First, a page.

It is not the best of a welfare measure to give advanced payments for the persons with disabilities given they would need more money and assistance during and after the Covid-19 pandemic.

Other Issues

 A 2019 study identified disability as one of the reasons due to which young girl children are being dedicated to Devadasi system in some parts of Karnataka. One of the report’s findings was that 11% of the women interviewed as a sample for the research were physically disabled and 8% of them were mentally disabled. One of the recommendations of this report is to adopt a multi-agency approach to fight the dedication of girls to the Devadasi system which has an exponentially discriminative effect on disabled women.[9]

According to another report by Centre for Law and Policy Research on discrimination based on Caste with the intersections of sex, gender, identity and disability in the states of Karnataka, Andhra Pradesh and Tamil Nadu and Kerala:

  • 67% of Dalit persons with disabilities faced difficulties in accessing facilities in schools, such as toilets;
  • 52% Dalit respondents with disabilities were unemployed at the time of the survey and 21% highlighted the lack of accessible workspaces;
  • 24% Dalit transgender persons and
  • 23% Dalit persons with disabilities reported that they were denied medical treatment;
  • Over 70% of Dalit persons with disabilities said they had difficulty in accessing government offices and public transportation facilities.[10]

The extra marginalisation of individuals imposes discrimination on individuals on the basis of gender, caste and identity more intensely. Treating disability in isolated silos rather than treating it with other social conditions will only extravagate the problem.

As we have seen above, despite different schemes existing for the welfare of persons with disabilities- the implementation of the schemes is plagued by decreasing allocation, underutilisation of funds and lack of intersectional solutions for the discriminative effects of disability.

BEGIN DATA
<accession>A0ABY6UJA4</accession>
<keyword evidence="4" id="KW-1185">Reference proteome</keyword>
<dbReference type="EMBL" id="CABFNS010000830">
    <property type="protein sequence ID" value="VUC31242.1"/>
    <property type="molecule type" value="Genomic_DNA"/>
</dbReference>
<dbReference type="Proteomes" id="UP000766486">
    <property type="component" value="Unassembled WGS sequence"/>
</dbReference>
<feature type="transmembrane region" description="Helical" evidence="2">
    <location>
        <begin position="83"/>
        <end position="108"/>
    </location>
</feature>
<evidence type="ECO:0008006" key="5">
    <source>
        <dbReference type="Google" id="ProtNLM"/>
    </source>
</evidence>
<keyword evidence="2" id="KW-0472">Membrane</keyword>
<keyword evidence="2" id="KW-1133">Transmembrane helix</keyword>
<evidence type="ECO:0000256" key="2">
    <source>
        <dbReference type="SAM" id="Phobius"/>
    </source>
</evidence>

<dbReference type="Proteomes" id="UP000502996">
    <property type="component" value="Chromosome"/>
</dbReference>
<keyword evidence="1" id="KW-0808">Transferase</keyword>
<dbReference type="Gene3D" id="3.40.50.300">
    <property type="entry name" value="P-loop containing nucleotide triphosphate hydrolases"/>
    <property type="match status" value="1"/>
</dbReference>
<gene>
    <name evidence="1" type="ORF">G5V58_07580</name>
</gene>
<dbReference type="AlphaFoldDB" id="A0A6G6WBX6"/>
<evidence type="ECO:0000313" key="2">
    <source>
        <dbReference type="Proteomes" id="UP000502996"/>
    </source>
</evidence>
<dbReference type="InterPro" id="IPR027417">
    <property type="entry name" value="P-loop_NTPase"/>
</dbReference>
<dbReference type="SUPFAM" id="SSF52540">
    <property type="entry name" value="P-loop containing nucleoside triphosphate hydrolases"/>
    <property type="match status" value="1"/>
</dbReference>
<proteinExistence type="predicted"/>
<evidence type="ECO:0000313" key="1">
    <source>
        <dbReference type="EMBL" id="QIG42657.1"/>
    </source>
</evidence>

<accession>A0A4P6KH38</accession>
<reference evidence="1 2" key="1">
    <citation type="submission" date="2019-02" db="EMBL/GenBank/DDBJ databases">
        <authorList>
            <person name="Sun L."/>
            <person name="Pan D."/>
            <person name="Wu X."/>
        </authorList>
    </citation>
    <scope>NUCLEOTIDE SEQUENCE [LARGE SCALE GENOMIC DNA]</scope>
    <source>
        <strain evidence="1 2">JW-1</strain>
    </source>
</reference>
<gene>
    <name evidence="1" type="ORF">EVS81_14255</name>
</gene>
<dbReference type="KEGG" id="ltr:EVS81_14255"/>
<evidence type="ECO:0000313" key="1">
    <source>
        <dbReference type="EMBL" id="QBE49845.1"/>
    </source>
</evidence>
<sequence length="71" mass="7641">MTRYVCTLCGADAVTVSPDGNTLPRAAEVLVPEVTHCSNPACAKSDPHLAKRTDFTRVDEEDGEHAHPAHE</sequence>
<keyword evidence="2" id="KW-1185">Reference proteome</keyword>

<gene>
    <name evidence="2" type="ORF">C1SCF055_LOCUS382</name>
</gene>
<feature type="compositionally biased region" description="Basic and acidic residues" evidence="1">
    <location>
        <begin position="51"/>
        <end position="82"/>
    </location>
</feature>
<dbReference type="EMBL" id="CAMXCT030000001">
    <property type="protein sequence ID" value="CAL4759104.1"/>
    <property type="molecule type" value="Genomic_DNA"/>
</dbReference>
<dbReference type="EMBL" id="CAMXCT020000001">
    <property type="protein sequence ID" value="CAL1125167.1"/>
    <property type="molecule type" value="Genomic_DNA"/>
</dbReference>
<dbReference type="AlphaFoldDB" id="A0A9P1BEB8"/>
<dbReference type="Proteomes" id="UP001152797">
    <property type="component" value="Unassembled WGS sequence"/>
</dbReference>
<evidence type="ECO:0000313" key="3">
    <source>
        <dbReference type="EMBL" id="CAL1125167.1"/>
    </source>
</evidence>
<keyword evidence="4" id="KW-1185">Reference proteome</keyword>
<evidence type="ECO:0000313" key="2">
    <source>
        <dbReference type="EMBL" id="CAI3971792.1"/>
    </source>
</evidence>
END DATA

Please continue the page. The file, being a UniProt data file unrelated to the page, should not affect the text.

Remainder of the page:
Image Courtesy: culturalsurvival.org

Related:

Indian laws pertaining to persons with disabilities

References:

[1] Persons with Disabilities (Divyangjan) in India – A Statistical Profile : 2021, http://www.nhfdc.nic.in/upload/nhfdc/Persons_Disabilities_31mar21.pdf

https://pib.gov.in/PressReleasePage.aspx?PRID=1593253

[2] ibid

[3]Allocation to Demand No. 94, Expenditure Profile 2022-23, Union Budget 2022-23, https://www.indiabudget.gov.in/doc/eb/vol1.pdf

[4] In Search of Inclusive Recovery An Analysis of Union Budget 2022-23, Centre for Budget and Governance Accountability, Can be accessed at https://www.cbgaindia.org/wp-content/uploads/2022/02/In-Search-of-Inclusive-Recovery-An-Analysis-of-Union-Budget-2022-23.pdf

[5]https://disabilityaffairs.gov.in/upload/uploadfiles/files/Draft%20Copy%20New%20National%20Policy%20May%202022%20.pdf

[6] Section 80D, Income Tax Act, 1961

[7]Too little, too few An initial analysis of the social protection response to COVID-19 crisis for persons with disabilities in India, May 2020

[8]https://pib.gov.in/PressReleasePage.aspx?PRID=1608495

[9] Wilson, Bincy & giliyal, anuroopa & raman, shruti. (2019). A QUALITATIVE STUDY OF THE LEGAL DIMENSIONS OF ‘DEVADASI’ DEDICATION PHENOMENON. 10.13140/RG.2.2.27880.93441.

[10]Intersectionality-A Report on Discrimination based on Caste with the intersections of Sex Gender Identity and Disability in Karnataka, Andhra Pradesh, Tamil Nadu and Kerala, https://clpr.org.in/wp-content/uploads/2019/08/Intersectionality-A-Report-on-Discrimination-based-on-Caste-with-the-intersections-of-Sex-Gender-Identity-and-Disability-in-Karnataka-Andhra-Pradesh-Tamil-Nadu-and-Kerala.pdf